We are all taught to perceive love in a certain way, Bollywood movies glorify it as the sap of youth, poets long for their first love, intellects believe it to be companionship, and to the artist it is the muse, to the singer a tune, to a businessman capital, to a pimp sex. It is a wonder that there are so many perceptions attached with a four letter word. Some say it is the spark when the flesh meets another flesh so akin in nature that it dare not leave its side. Some die for love, some live for it, some fight for love, some find peace in it, some fall in love, some grow in it, some get love, some crave for it. It must be a power ,for it drives the world around.
It was a small place in south India, where our story starts. Yes it was a place, for it was neither a town nor a village. Small huts and big buildings, lamp posts and coconut trees, the smell of coffee in cafeterias and small shanties, old cycles and new cars all coexisted together.
The protagonist in the story is a young rebellious woman of seventeen, with short cropped hair, broad build and a foul tongue. She was neither feminine nor masculine yet she was perceived to be the latter.
Branded as a ‘homosexual’ by the society she did not care, she just curled her fists and swore once or twice. This was our Annu ; a woman who was responsible towards her family yet highly critical of her mother; she would roll her sleeves and spit in spite at the face of anyone who dare speak to her. Well almost anyone but even Achilles had a weak heel then how can Annu be any different? She was in a commitment with a man from a neighboring state in his early twenties. But this was not her “heel”. Far from it; she felt less emotional attachment to him and more to her best friend Sneha. Sneha lived up to her name the meaning of which is “love”. She was the girl a mother would have dreamt of, a man would have asked for in marriage, any teacher would have wanted for as a student but yet again she was so much more.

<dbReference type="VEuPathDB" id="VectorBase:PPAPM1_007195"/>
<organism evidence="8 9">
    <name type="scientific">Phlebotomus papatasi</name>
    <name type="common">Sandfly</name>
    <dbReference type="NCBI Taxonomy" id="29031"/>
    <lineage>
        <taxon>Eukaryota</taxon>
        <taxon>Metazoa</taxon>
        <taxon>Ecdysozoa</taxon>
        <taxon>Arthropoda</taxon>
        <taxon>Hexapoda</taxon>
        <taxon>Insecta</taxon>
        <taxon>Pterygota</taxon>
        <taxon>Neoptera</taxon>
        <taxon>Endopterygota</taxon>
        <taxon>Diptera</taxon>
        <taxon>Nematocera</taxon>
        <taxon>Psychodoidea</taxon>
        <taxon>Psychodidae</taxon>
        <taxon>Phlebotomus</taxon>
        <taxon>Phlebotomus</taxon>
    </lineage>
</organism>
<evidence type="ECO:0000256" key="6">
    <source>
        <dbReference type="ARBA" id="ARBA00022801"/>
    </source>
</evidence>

“They do not see through you. No one does.” Annu would say often as she walked home with Sneha by the fields.
And Sneha would walk in a whimsical manner, her shoulder length hair flowing , would gaze into mid air, humming a pleasant yet melancholy tune. She would stop and sometimes answer
“If they would, then Annu how would you be special?”
And the dusty road that had been beaten to shape by carts and cars, rain and storm, sun and wind would all admit defeat to her wisdom and the journey would end.
Sneha’s parents were weary of Annu and the whole neighborhood would spread rumors but never could bring up any evidence to prove that the two were romantically involved. The village had seen lesbians commit suicide, burn the house they were locked inside, thus they talk, and thus they listened.